EXHIBIT 5-1 identifies only the principal amounts for the 2004 and 2012 charter schools construction programs; it does not include the interest costs required for repayment of the bonded debt. The principal amount related to the construction projects and the related interest is paid over the 20 year repayment period of the bonds. The debt service payments for the 2012 bond program are easily identified from the repayment schedule in the 2013-2014 Jeffco budget; a similar computation for the 2004 bond program is difficult to determine because the original repayment schedule is not available from public information provided on the Jeffco website and because it is probable some of the original bonds have been refunded since the original issuance and replaced by other securities.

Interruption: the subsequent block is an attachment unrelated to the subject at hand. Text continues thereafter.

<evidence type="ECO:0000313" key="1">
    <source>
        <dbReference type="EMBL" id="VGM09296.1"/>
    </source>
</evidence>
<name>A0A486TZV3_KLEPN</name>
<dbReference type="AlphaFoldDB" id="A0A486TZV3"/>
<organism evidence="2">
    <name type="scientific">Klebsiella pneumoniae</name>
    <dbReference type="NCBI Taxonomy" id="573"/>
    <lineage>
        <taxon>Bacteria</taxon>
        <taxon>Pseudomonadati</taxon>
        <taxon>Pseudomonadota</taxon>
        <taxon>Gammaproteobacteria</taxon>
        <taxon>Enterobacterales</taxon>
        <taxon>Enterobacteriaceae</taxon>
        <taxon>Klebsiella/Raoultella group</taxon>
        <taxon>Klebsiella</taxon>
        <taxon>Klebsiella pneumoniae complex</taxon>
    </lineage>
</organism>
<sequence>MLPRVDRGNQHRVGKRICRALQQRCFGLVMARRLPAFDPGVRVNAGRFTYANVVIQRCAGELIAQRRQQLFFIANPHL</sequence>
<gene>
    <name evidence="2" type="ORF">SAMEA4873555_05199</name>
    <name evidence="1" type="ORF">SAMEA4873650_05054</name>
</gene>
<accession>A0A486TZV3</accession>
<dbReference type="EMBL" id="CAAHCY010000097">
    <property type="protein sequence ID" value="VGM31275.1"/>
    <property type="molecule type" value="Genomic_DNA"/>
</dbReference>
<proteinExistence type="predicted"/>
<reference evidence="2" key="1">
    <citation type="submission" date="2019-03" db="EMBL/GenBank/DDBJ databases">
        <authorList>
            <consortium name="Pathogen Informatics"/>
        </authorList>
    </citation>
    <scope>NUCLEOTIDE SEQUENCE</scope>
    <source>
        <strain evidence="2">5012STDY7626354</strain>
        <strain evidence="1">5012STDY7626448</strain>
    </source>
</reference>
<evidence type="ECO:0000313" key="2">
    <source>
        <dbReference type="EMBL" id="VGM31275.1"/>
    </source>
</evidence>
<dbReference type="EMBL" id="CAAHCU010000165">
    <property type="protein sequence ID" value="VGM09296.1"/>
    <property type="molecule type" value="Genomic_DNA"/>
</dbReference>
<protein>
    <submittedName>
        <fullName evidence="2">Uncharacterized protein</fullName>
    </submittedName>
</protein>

EXHIBIT 5-2 provides an estimate of the annual 20 year cost for both the principal and interest obligated by the 2012 bond construction program. Because debt service payments for bonded indebtedness are paid over a 20 year period with the actual annual amounts for both principal and interest varying from year to year depending on the timing of the principal payments, the actual amount to be paid in a specific year will vary, however, Exhibit 5-2 reflects the annual average debt service obligation for the charter schools and the Jeffco managed construction projects based on the percentage of the principal amount to be expended for the charter schools capital projects associated with the 2012 bond construction program.



Similar information pertaining to the 2004 bond program is included in EXHIBIT 5-­3.


Exhibit 5-3

Because of refunding activities, the exact amount of the debt service obligation for the 2004 bond program cannot be determined from the available public information, thus, an estimate for the 2004 program has been determined using the relationship between the principal and interest for the 2012 bond program as the basis for the 2004 calculation.